15. Impact of a Kentucky Maternal, Infant, and Early Childhood Home-Visitation Program on Parental Risk Factors

    ERIC Educational Resources Information Center

    Ferguson, Jonnisa M.; Vanderpool, Robin C.

    2013-01-01

    As public health organizations continue to implement maternal and child health home-visitation programs, more evaluation of these efforts is needed, particularly as it relates to improving parental behaviors. The purpose of our study was to assess the impact of families' participation in a home-visitation program offered by a central Kentucky…

  16. Maternal risk factors associated with increased dioxin concentrations in breast milk in a hot spot of dioxin contamination in Vietnam.

    PubMed

    Anh, Nguyen Thi Nguyet; Nishijo, Muneko; Tai, Pham The; Maruzeni, Shoko; Morikawa, Yuko; Anh, Tran Hai; Van Luong, Hoang; Dam, Pham Minh; Nakagawa, Hideaki; Son, Le Ke; Nishijo, Hisao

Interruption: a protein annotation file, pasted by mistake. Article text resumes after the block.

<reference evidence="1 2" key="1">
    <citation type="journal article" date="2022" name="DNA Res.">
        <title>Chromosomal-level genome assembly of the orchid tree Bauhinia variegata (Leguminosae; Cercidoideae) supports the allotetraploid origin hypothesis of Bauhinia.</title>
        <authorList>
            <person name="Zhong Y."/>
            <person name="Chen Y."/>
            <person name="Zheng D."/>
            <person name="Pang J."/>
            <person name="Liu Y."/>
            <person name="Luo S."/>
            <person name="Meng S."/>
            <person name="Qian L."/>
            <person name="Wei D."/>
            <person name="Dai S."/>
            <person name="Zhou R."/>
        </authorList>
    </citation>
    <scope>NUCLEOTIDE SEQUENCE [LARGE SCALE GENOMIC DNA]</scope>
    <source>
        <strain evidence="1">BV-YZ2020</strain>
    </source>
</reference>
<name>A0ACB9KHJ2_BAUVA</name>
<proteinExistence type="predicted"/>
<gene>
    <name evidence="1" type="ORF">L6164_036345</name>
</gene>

2014-01-01

    This study looked to identify determinants of exposure to dioxin in breast milk from breast-feeding women in a hot spot of dioxin exposure in Vietnam. Breast milk was collected from 140 mothers 1 month after delivery. The risk factors investigated included length of residency, drinking of well water and the frequency of animal food consumption. Cluster analysis was performed to identify dietary patterns of fish and meat portions, fish variety and egg variety. Residency, age and parity were clearly associated with increased dioxin levels. Drinking well water and the consumption of marine crab and shrimps were related to higher levels of furans in breast milk. The consumption of quail eggs also appeared to be associated with increased levels of some dioxin isomers in this area. Some mothers who ate no or less meat than fish and mothers who consumed more freshwater fish than marine fish had lower levels of dioxins in their breast milk. However, the type of water and the eating habits of mothers contributed only partly to the increased dioxin levels in their breast milk; the length of residency was the most important risk factor associated with increased dioxin body burdens of mothers. PMID:24149970